Protective Parents Could Kill the NFL

How concussion awareness could hit football's talent pipeline
By Kevin Spak,  Newser Staff
Posted Oct 19, 2012 3:20 PM CDT
Protective Parents Could Kill the NFL
Bengals wide receiver Armon Binns suffered a concussion on this play, Sept. 16, 2012.   (AP Photo/Tom Uhlman)

Will the Millennials be the generation that killed pro football? Morley Winograd and Michael Hais, who've written two books on Millennials, think so, because if any generation is going to be scared off by the reports of the long-term risks of the game, it's them. "Millennials are the most risk averse in recent American history," they write in the Christian Science Monitor. In part, that's because their parents are so protective—and many are now deciding to keep their kids away from pro football entirely.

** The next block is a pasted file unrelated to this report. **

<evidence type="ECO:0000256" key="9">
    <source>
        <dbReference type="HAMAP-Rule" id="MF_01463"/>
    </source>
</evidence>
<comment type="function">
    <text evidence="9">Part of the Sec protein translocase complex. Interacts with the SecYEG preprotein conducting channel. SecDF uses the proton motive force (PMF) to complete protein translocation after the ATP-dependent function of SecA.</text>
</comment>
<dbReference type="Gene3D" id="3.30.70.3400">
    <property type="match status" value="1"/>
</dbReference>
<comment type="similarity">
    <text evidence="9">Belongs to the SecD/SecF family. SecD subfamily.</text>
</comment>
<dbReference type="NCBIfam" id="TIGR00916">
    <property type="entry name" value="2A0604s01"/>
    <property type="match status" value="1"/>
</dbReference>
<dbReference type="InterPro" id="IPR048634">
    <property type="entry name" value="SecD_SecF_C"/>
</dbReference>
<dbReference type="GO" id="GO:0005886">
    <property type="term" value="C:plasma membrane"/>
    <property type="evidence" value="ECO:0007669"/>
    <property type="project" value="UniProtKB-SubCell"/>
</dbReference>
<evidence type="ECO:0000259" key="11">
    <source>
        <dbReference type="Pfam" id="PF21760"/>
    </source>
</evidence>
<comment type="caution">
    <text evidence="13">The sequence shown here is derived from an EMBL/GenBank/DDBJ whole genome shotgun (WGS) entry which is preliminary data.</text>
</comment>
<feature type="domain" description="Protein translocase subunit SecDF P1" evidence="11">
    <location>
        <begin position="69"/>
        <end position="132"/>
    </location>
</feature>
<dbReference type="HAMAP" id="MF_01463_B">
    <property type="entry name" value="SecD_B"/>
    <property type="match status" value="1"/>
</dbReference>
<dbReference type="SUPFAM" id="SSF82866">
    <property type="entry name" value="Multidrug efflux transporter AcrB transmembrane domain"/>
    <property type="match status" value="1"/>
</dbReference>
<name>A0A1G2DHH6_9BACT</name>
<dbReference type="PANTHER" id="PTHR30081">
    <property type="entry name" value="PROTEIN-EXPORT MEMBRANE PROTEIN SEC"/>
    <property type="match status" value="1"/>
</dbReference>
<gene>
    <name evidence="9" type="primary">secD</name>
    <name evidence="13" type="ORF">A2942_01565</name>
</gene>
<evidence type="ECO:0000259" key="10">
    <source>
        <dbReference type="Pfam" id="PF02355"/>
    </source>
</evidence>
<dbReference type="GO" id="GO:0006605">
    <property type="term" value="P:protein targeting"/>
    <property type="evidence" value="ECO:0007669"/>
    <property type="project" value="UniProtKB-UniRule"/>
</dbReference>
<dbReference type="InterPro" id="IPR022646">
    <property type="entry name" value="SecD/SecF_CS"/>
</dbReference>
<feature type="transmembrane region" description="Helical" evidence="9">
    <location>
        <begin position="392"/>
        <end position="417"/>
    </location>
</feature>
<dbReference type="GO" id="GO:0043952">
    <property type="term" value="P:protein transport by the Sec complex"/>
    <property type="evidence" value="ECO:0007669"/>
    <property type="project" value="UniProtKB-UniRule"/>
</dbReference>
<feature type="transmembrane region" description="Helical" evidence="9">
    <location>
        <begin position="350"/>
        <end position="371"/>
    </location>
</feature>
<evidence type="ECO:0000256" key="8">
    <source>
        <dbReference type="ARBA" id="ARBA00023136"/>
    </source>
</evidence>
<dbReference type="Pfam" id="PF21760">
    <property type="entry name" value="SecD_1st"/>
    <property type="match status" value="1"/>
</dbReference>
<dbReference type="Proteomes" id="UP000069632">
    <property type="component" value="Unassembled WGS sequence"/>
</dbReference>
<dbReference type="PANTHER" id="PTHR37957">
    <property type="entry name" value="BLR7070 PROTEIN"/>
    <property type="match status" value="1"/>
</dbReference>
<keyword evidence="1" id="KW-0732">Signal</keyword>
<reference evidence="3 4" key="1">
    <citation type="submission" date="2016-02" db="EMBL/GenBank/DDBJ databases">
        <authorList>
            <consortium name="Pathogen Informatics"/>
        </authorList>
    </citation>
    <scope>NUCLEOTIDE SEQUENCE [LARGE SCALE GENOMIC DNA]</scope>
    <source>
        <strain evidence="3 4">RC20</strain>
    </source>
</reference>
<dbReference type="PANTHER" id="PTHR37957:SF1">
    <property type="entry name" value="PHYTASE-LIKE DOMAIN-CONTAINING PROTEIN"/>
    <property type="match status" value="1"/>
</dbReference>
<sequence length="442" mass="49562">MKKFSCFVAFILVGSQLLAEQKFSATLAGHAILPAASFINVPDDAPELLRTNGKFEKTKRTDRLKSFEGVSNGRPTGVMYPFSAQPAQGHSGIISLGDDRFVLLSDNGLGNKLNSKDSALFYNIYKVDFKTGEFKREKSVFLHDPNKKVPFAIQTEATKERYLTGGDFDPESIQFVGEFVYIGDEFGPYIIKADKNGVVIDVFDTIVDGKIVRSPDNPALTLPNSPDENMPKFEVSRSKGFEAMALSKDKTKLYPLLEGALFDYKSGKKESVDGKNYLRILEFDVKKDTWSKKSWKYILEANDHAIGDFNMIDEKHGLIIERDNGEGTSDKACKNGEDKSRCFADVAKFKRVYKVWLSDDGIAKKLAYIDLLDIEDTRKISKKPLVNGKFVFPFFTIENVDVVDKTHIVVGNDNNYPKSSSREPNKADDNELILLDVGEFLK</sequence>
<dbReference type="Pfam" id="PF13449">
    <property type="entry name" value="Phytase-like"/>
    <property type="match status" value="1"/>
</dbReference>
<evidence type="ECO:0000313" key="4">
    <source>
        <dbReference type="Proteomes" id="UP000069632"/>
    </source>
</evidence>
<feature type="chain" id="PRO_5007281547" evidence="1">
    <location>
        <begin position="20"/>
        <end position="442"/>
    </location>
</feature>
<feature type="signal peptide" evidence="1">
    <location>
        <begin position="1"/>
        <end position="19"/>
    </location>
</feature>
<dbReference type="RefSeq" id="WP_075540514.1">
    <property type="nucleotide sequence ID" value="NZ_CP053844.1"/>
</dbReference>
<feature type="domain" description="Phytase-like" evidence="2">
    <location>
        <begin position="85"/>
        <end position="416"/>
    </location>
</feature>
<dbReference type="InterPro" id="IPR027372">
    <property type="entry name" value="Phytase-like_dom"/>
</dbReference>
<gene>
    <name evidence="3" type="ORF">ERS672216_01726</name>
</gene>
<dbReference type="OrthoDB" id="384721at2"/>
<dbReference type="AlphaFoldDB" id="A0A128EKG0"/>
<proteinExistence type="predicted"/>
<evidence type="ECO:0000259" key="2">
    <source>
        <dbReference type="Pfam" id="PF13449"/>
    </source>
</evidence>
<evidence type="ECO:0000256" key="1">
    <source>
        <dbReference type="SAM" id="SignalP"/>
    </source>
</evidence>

Adult Millennials, meanwhile, are less likely to be drawn to football's violent culture—the generation has a "focus on win-win solutions and an instinct for avoiding confrontation." All of which threatens to eventually cut off the pipeline of talent into the league. Of course, there is another option—"Perhaps Millennials will bring their group-oriented values to the NFL, producing a kinder, gentler version of pro football." Of course, the writers don't mention the fact that, since they define Millennials as everyone age 9-30, many are already in the NFL. (More millennials stories.)

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